Neither of these men fighting existing power structures. They are the power structure. Both are white and able-bodied. Jensen especially embodies this, as the private bulldog cyborg of the biggest biotech firm in the world, who lives in a Detroit penthouse. Both are proficient killers and have access to significant financial and material backing.
More importantly, these protagonists eschew the traditional power dynamic central to much of cyberpunk. Both Watch_Dogs and Deus Ex: Human Revolution encourage you to vent your aggression on unsuspecting citizens, gang members and petty criminals. One of the features of Watch_Dogs often touted by developers is the ability to point your smartphone at random passers by and magically abracadabra details of their personal information: age, profession, income, even sexual orientation.
Pearce can use this data to inform his actions – he can choose to siphon money from bank accounts or dish out a healthy dose of street justice, empowered by hardware (both technological and ballistic) to be judge, jury, and executioner of Chicago. In a similar vein, Jensen can use his cyber-brain to hack into computer terminals and sift through employee emails, learning personal secrets and even stealing money.
This is directly contrary to the ideology of cyberpunk, which elevates protagonists as Robin Hoods striking clandestine blows against major corporations and corrupt governments. Their visual individuality is a direct contrast to the imposing monolithic grey facelessness of the establishment, the act of hacking itself a refusal to acquiesce to corporate assimilation. Instead, recent games have delivered the reverse – identical white heroes preying on the diverse and colorful array of the city’s inhabitants for personal gain, in the form of money or experience points.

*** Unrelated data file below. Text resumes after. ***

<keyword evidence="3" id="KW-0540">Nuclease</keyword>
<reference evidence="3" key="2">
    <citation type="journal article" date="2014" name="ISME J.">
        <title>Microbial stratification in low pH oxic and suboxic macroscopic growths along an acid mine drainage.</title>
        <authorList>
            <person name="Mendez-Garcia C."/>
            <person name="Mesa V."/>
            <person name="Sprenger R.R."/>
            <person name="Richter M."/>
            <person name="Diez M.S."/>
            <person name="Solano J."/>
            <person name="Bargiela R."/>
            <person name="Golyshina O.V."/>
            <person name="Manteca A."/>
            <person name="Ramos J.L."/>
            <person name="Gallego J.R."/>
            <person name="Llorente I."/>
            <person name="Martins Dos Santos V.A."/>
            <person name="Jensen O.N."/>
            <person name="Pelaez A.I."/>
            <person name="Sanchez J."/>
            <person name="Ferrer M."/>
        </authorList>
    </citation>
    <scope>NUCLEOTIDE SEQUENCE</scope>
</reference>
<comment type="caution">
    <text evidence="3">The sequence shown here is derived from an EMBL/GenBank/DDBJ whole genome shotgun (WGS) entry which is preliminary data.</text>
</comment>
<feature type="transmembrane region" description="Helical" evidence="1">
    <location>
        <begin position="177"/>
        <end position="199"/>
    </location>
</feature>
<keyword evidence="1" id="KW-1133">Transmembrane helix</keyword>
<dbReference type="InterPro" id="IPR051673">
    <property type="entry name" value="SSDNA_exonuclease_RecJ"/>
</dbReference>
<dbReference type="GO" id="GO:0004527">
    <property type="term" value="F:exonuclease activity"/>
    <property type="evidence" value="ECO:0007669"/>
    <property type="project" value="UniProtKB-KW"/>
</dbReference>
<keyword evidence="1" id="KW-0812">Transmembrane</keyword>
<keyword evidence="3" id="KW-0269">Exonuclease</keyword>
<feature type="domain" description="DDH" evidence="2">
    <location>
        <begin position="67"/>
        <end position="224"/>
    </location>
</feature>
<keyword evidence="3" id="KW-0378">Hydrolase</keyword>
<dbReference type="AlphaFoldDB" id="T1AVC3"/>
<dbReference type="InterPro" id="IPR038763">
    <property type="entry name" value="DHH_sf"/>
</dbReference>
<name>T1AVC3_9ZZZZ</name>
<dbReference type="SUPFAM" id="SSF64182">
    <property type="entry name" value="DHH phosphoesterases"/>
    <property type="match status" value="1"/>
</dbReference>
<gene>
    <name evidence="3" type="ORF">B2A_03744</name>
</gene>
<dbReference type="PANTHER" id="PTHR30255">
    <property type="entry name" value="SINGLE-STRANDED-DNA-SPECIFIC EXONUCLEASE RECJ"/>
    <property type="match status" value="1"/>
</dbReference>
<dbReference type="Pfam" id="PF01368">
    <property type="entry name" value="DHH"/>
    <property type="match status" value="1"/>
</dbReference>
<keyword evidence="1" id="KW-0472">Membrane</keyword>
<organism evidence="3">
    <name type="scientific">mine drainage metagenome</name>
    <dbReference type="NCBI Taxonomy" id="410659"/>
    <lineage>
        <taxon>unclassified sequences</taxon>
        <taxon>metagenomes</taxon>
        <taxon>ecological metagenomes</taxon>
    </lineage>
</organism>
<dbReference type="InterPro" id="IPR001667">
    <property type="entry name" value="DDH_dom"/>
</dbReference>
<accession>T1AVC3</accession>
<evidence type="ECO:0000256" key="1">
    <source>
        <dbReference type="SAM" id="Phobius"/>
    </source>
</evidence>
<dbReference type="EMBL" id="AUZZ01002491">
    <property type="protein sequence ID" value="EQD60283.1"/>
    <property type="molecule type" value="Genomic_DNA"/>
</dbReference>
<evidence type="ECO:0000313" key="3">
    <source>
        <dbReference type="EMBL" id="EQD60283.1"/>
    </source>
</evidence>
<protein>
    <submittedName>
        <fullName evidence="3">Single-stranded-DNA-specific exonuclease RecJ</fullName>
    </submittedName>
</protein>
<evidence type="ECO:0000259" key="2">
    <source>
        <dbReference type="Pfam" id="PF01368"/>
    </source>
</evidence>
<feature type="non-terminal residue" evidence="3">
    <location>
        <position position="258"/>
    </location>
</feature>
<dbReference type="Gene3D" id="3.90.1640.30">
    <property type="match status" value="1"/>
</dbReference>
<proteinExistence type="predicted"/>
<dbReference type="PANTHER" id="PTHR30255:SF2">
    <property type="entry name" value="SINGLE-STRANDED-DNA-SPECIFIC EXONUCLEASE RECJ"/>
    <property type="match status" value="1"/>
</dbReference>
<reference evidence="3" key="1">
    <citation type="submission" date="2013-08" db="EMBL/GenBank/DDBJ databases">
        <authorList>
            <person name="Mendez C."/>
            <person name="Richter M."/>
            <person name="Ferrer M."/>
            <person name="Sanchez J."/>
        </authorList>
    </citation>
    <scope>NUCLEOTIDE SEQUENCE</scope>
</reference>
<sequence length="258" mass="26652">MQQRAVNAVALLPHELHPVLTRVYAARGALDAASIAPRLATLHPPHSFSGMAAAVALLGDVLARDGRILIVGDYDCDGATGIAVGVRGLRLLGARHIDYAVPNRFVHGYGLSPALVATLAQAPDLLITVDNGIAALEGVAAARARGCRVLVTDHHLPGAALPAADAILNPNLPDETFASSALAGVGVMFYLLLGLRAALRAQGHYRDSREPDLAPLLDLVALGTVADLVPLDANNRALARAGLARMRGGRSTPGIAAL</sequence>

The vast majority of videogames are mechanically centered around the acquisition of power, as evidenced by character leveling systems and equipment progression. Cyberpunk, in contrast, is dedicated not to the accumulation of power, but rather its redistribution. Hackers topple governments and expose corporations, but they rarely ever do so for their own personal benefit. They are fringe, and they are destined to always be fringe—forever one step ahead of detection, capture and imprisonment.
Some games have managed to capture this theme. Uplink: Hacker Elite, a game which plays out entirely through menu navigation and contains not one single gun, enables players to accumulate power in the form of money and better equipment, but continues to reminds them that they are at a disadvantage. Players are always on the run, constantly being traced by their marks. Hackers in Uplink are unable to defend themselves in any sort of physical way. Security systems can be installed on computers, but they serve no purpose other than to alert you of imminent capture and to destroy your PC in a last-ditch attempt to wipe incriminating data, leaving players empty-handed and back at square one.
Hacking explores a new frontier. Driving around and shooting criminals is not only off-brief, it’s boring. Many blockbuster developers seem locked into a paradigm where violent action is the linchpin around which the rest of the game unfolds, but in the process, they have only perverted the philosophy that cyberpunk was founded upon. These blockbuster games’ implementation of the hacker ethos has not brought the genre’s unique discussion of social power dynamics to the forefront, but instead has buried it under the neoconservative rhetoric that thrives in the modern man-shoot.
Patrick Lindsey is a Boston-based game critic and occasional developer. He writes his bios in the third person because that’s what everyone else does. He reluctantly claims responsibility for what you will find on Twitter @HanFreakinSolo.